Recruiting Insiders is another common practice among Collectors. "Many publications on computer security identify the most common source of intentional disruption as authorized individuals performing unauthorized activity." [13] Again, much of the information on the individuals that you would like to recruit can be found in publicly accessible databases and web sites. From this, some casual research can yield those candidates who are most susceptible to bribes or extortion. Often after proper research the Collector can make his presence know to the Insider and have them make the first overtures. This allows the Collector to have some modicum of confidence the individual will no go running straight to corporate security. Insiders are the most valuable assets a Collector can have. "They have the time and freedom to search people's desks, read private memos, copy documents, and abuse coworker friendships. [3] The threat does not end when the Insider leaves the corporation either. In 1992 several General Motors employees were accused of taking over 10,000 documents and disks containing GM trade secrets when they "defected" to Volkswagen. GM sued and in 1997 received a payment of $100 million from Volkswagen. [11]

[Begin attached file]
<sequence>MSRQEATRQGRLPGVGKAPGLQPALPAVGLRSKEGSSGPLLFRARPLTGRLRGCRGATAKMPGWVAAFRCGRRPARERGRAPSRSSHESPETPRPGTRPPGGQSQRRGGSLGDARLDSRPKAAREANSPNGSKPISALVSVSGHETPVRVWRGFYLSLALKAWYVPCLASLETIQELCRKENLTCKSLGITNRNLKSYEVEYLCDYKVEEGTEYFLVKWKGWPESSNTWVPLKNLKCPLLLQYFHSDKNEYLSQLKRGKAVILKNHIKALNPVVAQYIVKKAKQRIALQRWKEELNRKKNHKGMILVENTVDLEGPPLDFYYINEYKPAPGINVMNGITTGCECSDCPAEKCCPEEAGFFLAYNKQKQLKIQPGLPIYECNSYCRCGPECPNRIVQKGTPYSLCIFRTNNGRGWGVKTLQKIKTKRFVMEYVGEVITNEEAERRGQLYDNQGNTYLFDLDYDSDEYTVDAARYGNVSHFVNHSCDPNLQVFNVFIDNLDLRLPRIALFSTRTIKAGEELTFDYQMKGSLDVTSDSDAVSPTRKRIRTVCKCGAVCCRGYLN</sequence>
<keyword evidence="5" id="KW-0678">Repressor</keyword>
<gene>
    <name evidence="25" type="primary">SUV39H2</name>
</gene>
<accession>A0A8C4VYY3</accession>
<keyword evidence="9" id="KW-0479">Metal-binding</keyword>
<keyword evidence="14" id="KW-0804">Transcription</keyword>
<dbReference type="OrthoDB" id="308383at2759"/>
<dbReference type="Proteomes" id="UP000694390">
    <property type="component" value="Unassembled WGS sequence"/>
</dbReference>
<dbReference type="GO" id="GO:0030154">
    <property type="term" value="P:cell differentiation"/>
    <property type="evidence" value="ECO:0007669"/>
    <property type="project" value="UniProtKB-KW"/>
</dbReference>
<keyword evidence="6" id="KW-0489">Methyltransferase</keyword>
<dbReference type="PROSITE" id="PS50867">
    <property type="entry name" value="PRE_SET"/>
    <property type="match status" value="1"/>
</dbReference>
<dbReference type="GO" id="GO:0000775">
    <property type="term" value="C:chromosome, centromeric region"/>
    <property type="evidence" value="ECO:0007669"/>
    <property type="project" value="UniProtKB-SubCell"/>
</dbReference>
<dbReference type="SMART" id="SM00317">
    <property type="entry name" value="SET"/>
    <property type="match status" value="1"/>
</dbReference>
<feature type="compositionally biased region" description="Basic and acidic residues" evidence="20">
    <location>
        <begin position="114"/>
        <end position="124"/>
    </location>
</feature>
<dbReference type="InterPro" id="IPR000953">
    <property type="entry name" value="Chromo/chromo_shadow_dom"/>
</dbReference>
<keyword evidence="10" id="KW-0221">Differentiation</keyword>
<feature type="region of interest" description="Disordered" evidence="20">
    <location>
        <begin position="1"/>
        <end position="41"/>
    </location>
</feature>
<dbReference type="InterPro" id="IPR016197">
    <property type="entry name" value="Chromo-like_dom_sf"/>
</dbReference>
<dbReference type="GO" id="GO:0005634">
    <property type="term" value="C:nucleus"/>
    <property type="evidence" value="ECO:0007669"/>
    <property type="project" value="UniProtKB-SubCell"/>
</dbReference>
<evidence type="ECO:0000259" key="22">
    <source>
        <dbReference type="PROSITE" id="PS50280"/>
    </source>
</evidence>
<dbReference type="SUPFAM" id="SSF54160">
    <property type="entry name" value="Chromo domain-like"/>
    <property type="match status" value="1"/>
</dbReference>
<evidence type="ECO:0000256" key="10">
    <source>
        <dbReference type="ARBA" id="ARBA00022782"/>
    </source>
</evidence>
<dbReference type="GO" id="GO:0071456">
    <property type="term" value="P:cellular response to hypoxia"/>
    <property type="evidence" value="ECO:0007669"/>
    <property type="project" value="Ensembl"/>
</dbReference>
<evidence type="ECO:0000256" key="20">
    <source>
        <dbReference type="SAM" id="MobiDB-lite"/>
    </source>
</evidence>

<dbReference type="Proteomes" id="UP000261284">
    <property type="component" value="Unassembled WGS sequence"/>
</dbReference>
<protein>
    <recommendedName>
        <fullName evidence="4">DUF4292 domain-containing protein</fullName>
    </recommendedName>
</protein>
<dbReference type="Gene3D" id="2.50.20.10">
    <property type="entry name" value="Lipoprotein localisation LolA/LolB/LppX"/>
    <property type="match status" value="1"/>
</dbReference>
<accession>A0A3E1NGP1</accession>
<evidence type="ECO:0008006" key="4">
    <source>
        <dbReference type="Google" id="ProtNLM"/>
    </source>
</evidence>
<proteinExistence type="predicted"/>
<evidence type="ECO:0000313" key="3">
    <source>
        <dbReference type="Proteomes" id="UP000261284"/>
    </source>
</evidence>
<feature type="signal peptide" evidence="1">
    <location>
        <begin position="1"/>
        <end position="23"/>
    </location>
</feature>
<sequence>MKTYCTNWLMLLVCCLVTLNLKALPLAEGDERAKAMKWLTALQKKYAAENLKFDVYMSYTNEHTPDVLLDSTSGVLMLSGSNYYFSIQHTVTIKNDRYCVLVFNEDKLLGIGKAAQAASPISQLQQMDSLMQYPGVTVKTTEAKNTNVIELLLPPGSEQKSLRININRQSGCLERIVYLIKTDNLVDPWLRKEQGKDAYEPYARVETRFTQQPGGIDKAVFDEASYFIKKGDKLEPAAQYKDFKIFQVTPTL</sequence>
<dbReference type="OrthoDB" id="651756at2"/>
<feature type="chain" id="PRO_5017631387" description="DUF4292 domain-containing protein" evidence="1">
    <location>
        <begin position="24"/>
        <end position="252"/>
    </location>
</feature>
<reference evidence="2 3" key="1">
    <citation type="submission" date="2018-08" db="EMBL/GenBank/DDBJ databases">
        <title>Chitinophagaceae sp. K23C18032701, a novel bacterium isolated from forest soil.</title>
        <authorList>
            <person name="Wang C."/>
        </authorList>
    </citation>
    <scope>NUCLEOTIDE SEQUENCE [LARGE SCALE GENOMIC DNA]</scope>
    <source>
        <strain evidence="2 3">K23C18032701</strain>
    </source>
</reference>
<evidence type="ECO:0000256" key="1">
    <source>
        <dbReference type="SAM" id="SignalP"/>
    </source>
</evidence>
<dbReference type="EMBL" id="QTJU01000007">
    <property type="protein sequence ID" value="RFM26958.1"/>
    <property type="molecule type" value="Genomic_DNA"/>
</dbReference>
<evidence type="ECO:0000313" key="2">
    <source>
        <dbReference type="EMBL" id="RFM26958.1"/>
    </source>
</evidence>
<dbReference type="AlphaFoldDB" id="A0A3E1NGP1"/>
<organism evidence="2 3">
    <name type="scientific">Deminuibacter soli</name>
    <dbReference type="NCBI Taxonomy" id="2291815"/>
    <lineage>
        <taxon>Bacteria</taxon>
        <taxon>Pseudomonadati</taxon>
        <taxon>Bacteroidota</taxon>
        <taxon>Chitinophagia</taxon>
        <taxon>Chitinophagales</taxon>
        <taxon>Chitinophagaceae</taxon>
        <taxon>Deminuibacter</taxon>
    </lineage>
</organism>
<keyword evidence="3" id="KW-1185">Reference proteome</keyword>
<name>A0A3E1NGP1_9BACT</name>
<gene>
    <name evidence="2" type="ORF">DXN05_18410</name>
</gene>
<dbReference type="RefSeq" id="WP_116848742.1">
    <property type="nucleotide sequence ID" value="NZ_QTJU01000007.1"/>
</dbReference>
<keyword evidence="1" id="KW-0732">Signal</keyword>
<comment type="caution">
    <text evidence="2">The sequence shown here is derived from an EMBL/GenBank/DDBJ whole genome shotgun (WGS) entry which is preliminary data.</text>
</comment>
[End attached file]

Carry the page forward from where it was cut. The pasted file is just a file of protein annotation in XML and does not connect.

Inserting Agents is one of the least risky forms of Industrial Espionage. The Collector handpicks the individual who they intend to insert. They provide the training, background story, and decide at which level to attempt to insert the individual. Once hired, even in a position of limited access, the individual becomes a trusted Insider for the Collector, able to provide increasing levels of access and perform some of the Mundane and Cyber attacks from within the corporation with minimum threat of being caught.

The Nation-State Threat